Chamber Music (Complete)

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Chamber Music (Complete)

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dc.contributor.other François Couperin es
dc.contributor.other Musica Ad Rhenum es
dc.contributor.other Jed Wentz es
dc.contributor.other Anna Starr es
dc.contributor.other Job ter Haar es
dc.contributor.other Michael Borgstede es
dc.coverage.spatial Utrecht, The Netherlands es
dc.date.accessioned 2012-08-21T15:06:30Z
dc.date.available 2012-08-21T15:06:30Z
dc.date.issued 2012-08-21
dc.identifier.uri http://hdl.handle.net/123456789/1944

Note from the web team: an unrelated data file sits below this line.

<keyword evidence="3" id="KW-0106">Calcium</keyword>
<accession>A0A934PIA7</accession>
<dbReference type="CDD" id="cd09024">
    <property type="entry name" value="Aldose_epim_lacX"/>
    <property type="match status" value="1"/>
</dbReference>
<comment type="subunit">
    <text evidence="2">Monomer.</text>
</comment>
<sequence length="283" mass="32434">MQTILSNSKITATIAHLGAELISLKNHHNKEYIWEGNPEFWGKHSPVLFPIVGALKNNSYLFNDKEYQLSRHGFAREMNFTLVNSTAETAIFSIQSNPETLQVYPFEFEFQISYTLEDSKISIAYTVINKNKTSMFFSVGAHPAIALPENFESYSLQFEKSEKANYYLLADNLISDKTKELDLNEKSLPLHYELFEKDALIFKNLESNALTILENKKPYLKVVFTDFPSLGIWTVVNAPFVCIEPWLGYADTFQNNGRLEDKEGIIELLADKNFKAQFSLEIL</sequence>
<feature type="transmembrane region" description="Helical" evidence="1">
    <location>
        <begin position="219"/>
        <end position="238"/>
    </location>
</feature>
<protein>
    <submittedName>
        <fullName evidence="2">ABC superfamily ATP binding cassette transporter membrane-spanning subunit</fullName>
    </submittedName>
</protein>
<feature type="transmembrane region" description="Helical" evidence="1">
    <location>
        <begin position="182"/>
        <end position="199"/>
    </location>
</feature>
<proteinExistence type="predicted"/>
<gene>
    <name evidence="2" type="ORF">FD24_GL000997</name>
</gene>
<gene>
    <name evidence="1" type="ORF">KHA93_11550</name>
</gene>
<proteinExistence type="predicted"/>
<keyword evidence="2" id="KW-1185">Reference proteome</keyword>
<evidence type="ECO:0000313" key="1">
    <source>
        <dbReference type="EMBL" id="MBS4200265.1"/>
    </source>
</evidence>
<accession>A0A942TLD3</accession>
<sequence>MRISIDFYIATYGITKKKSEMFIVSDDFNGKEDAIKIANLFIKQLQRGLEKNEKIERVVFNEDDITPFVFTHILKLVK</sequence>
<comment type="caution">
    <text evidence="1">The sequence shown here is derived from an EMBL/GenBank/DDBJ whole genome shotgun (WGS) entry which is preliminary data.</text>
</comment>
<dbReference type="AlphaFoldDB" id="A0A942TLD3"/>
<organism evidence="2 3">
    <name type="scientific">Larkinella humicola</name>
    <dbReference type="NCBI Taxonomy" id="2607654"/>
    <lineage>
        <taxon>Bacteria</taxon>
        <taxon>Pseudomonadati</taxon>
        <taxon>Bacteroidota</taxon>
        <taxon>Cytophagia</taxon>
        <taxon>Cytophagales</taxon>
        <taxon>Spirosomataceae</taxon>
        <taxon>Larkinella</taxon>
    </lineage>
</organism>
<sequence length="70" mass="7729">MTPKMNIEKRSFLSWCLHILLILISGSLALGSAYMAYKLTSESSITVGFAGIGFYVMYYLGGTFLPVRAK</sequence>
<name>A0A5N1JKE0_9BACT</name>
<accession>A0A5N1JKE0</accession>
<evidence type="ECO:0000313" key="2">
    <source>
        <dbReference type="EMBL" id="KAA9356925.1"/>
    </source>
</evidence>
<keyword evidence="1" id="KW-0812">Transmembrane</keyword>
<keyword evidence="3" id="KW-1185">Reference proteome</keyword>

dc.description.abstract François Couperin was the most important member of the illustrious Couperin family and was one of the leading composers of the French Baroque era. He is best known for his harpsichord works, all of which are found in the collection of more than 220 pieces entitled Pièces de clavecin, consisting of four books. His music showed the influence of Lully and incorporated elements from the Italian school. Indeed, both these sources would be acknowledged by Couperin himself in two chamber works, Apothéose de Corelli (1724) and Apothéose de Lully (1725). Moreover, he successfully integrated the French and Italian styles in his Les goût réunis ou nouveaux concerts (1724), a collection of chamber compositions for unspecified instruments. Many of his works were lost to posterity, as none of his original manuscripts has survived. Couperin was born in Paris on November 10, 1668. His father, Charles, was an organist, and young François' early musical training probably came from him. Only child François and his mother were reasonably well cared for following Charles' death (probably in 1679), in part because of the kindness of Jacques Thomelin, organist at Saint-Jacques de la Boucherie, who looked after the young boy and instructed him in music. Couperin became the organist at Saint-Gervais at age 17. In 1689, four years later, he married Marie-Anne Ansault, daughter of a wine merchant who had many relatives in other business endeavors. The following year, he published his so-called "organ masses," known as Pièces d'orgue, comprising two masses (Messe des Paroisses and Messe des Couvents) and several smaller pieces. It was around this time that the composer came under the sway of the Italian school. He would display this influence in several chamber works he wrote in 1692 that he called sonades, a name that is a Gallic version of "sonata." On December 26, 1693, Couperin was appointed organist at the Royal Chapel by King Louis XIV, sharing the post with Buterne, Nivers, and Lebègue, and performing his duties only in the first quarter of each year. He maintained his position at Saint-Gervais for the other three-quarters of the year. He also taught the Duke of Burgundy on harpsichord and six other princes and princesses. The composer would later write an important treatise on playing the harpsichord entitled, L'Art de toucher le clavecin. Couperin wrote a fair amount of sacred non-liturgical vocal music for the Royal Chapel. Beginning around 1697, he wrote a series of motets, completed in 1702. They include Motet Saint-Barthélemy, Motet de Sainte-Anne, and Motet de Saint-Augustin. In the early part of the eighteenth century, Couperin began composing a large number of works for the harpsichord, which would appear in the Premier Livre from the Pièces de clavecin in 1713. The Second Book was published in 1717, and the final two came in 1722 and 1730. There is evidence that Couperin also found time for concerts in the early part of the eighteenth century in Versailles and other nearby locales. Actually, relatively is known about Couperin's life from about 1700 onward. There is record of his renting a country home in 1710 at Saint-Germain-en-Laye, confirming the view he was financially secure. In 1719, Couperin became harpsichordist to King Louis XV, a position he most probably had held in all but title for a number of years. By this time, he was recognized as the leading composer in France and the greatest exponent of organ and harpsichord teaching as well. Couperin died on September 11, 1733. © Robert Cummings, All Music Guide es